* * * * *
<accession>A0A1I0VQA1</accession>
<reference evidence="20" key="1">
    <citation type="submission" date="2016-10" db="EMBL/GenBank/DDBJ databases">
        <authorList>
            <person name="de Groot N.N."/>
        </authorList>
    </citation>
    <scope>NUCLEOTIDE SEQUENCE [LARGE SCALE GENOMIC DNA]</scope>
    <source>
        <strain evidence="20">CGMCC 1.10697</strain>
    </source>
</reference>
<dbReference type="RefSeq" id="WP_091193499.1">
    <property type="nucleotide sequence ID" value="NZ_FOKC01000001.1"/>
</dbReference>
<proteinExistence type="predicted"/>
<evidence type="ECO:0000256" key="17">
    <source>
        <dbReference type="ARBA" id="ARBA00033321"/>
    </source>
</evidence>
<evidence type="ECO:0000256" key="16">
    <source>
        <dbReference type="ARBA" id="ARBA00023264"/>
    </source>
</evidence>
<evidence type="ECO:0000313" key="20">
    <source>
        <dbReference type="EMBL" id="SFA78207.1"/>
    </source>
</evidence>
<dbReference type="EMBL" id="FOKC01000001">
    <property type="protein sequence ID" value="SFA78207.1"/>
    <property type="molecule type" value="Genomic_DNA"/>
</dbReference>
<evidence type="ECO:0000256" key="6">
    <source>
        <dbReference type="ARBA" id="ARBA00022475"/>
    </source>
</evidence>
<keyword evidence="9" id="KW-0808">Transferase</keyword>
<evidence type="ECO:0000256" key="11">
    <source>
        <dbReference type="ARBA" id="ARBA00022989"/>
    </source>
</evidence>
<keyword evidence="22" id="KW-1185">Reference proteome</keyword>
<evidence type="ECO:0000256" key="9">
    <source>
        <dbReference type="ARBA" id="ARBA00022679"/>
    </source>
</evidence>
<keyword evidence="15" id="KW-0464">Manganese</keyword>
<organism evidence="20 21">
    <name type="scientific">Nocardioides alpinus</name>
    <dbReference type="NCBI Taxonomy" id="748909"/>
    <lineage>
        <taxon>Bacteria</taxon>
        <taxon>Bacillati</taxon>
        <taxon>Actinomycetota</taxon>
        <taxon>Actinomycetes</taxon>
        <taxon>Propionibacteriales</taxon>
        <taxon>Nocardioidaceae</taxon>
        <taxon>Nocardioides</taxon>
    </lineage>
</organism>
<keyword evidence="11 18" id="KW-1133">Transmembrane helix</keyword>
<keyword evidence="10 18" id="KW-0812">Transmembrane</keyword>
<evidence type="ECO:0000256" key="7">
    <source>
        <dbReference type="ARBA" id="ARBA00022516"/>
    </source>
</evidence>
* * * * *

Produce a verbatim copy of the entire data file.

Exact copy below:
<accession>A0A1I0VQA1</accession>
<reference evidence="20" key="1">
    <citation type="submission" date="2016-10" db="EMBL/GenBank/DDBJ databases">
        <authorList>
            <person name="de Groot N.N."/>
        </authorList>
    </citation>
    <scope>NUCLEOTIDE SEQUENCE [LARGE SCALE GENOMIC DNA]</scope>
    <source>
        <strain evidence="20">CGMCC 1.10697</strain>
    </source>
</reference>
<dbReference type="RefSeq" id="WP_091193499.1">
    <property type="nucleotide sequence ID" value="NZ_FOKC01000001.1"/>
</dbReference>
<proteinExistence type="predicted"/>
<evidence type="ECO:0000256" key="17">
    <source>
        <dbReference type="ARBA" id="ARBA00033321"/>
    </source>
</evidence>
<evidence type="ECO:0000256" key="16">
    <source>
        <dbReference type="ARBA" id="ARBA00023264"/>
    </source>
</evidence>
<evidence type="ECO:0000313" key="20">
    <source>
        <dbReference type="EMBL" id="SFA78207.1"/>
    </source>
</evidence>
<dbReference type="EMBL" id="FOKC01000001">
    <property type="protein sequence ID" value="SFA78207.1"/>
    <property type="molecule type" value="Genomic_DNA"/>
</dbReference>
<evidence type="ECO:0000256" key="6">
    <source>
        <dbReference type="ARBA" id="ARBA00022475"/>
    </source>
</evidence>
<keyword evidence="9" id="KW-0808">Transferase</keyword>
<evidence type="ECO:0000256" key="11">
    <source>
        <dbReference type="ARBA" id="ARBA00022989"/>
    </source>
</evidence>
<keyword evidence="22" id="KW-1185">Reference proteome</keyword>
<evidence type="ECO:0000256" key="9">
    <source>
        <dbReference type="ARBA" id="ARBA00022679"/>
    </source>
</evidence>
<keyword evidence="15" id="KW-0464">Manganese</keyword>
<organism evidence="20 21">
    <name type="scientific">Nocardioides alpinus</name>
    <dbReference type="NCBI Taxonomy" id="748909"/>
    <lineage>
        <taxon>Bacteria</taxon>
        <taxon>Bacillati</taxon>
        <taxon>Actinomycetota</taxon>
        <taxon>Actinomycetes</taxon>
        <taxon>Propionibacteriales</taxon>
        <taxon>Nocardioidaceae</taxon>
        <taxon>Nocardioides</taxon>
    </lineage>
</organism>
<keyword evidence="11 18" id="KW-1133">Transmembrane helix</keyword>
<keyword evidence="10 18" id="KW-0812">Transmembrane</keyword>
<evidence type="ECO:0000256" key="7">
    <source>
        <dbReference type="ARBA" id="ARBA00022516"/>
    </source>
</evidence>